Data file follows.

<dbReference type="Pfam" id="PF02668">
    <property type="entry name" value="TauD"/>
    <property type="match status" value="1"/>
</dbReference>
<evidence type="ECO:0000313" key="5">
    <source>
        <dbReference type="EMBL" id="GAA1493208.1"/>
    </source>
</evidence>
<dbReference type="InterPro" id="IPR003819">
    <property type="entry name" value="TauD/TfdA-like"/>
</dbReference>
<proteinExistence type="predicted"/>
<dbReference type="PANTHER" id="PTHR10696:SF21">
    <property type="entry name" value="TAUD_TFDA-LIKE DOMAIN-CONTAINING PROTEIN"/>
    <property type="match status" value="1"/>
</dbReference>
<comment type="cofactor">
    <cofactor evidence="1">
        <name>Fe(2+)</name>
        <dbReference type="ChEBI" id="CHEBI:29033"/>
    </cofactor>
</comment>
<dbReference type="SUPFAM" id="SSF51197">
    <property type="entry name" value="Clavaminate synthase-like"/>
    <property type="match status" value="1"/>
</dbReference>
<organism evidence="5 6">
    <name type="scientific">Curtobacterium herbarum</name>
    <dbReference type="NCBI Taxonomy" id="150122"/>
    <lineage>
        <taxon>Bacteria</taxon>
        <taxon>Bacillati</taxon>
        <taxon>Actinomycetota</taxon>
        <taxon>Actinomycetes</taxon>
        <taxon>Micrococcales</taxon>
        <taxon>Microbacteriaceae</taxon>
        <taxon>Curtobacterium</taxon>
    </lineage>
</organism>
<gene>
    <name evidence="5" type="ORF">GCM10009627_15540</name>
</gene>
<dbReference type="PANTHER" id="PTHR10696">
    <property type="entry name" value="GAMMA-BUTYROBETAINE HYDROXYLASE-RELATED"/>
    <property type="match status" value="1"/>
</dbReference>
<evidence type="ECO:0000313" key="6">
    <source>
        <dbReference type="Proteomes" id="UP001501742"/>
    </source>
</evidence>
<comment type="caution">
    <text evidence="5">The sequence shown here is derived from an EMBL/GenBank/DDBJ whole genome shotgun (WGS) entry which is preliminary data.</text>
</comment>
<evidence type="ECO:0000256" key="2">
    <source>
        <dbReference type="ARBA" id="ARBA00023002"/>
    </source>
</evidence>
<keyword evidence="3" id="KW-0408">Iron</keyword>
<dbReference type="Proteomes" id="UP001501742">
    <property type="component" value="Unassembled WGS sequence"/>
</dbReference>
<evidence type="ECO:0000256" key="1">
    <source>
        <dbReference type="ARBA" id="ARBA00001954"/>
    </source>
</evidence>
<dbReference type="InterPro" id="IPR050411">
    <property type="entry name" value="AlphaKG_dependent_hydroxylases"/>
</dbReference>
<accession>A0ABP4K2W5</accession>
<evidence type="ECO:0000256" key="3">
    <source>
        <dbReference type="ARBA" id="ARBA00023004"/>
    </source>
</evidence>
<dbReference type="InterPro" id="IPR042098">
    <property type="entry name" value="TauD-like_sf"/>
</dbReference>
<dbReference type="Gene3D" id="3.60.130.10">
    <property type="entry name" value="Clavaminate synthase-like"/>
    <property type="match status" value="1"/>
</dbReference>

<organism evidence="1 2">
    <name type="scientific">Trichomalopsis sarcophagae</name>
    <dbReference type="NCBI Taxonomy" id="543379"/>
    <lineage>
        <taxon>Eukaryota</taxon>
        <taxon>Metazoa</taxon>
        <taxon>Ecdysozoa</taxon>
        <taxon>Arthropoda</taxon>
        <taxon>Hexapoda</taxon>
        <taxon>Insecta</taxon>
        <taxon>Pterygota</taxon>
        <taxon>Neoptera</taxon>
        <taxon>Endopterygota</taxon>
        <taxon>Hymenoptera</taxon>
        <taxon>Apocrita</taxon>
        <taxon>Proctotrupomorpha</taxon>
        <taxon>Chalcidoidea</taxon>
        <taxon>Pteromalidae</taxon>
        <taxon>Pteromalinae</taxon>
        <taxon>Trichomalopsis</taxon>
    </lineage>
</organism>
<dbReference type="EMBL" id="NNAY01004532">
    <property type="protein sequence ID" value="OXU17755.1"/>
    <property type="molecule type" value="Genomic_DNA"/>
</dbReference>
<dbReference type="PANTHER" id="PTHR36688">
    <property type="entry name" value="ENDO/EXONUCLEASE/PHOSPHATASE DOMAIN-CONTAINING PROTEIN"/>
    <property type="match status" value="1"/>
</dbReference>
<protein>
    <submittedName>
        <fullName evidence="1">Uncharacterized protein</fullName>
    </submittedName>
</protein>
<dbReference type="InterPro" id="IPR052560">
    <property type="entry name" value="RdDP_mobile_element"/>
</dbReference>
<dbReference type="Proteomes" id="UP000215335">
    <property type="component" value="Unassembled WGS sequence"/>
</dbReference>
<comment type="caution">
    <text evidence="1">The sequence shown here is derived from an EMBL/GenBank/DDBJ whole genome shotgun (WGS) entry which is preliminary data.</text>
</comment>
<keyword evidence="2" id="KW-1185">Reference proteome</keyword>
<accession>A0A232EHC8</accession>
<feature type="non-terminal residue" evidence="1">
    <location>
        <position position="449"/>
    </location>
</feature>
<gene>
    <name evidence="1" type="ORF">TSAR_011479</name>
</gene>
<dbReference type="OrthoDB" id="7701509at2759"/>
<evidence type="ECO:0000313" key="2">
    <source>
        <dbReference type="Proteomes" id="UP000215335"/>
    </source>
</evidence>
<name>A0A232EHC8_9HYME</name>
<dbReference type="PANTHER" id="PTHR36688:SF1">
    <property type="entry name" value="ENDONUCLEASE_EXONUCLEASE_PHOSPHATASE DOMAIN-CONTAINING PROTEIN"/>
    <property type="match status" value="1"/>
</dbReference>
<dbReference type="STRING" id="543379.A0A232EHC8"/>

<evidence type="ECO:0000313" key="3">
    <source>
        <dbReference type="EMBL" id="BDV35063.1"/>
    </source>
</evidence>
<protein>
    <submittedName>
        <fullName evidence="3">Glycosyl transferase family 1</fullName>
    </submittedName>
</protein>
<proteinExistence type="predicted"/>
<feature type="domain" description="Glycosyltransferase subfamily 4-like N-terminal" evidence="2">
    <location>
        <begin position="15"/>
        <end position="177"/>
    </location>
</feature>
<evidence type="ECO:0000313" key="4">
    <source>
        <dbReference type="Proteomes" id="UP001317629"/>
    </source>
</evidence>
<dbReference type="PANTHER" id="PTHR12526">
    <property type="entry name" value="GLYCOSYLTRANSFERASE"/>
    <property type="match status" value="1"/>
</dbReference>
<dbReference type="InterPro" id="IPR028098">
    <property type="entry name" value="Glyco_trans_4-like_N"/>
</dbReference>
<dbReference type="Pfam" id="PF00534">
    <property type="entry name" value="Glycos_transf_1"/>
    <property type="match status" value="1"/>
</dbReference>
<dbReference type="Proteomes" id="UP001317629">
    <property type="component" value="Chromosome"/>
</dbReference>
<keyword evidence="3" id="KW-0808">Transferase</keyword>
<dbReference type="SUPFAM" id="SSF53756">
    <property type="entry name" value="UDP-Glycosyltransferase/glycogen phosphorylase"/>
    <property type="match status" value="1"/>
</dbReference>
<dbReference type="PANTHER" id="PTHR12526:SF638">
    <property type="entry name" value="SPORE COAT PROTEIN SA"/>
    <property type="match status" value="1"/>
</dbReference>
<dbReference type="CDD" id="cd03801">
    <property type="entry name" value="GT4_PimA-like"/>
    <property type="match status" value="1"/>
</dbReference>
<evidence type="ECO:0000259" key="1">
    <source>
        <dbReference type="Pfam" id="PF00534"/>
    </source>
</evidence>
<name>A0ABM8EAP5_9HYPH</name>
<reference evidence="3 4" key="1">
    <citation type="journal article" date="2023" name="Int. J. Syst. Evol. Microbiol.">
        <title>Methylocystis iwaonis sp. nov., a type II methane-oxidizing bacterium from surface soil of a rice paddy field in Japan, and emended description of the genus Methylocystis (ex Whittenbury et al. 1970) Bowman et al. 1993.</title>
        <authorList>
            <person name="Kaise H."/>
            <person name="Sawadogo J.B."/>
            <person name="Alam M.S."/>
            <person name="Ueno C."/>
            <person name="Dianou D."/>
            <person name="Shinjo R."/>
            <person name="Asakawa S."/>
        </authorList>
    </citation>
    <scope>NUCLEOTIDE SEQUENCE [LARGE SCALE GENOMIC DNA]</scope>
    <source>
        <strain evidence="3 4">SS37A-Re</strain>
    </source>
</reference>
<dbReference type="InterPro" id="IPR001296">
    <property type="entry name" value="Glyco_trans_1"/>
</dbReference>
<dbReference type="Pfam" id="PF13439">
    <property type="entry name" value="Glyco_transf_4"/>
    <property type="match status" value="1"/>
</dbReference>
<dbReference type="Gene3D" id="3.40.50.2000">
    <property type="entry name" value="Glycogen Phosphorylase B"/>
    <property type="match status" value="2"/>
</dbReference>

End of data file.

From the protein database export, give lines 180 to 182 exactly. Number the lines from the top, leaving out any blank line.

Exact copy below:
</dbReference>
<dbReference type="Pfam" id="PF00534">
    <property type="entry name" value="Glycos_transf_1"/>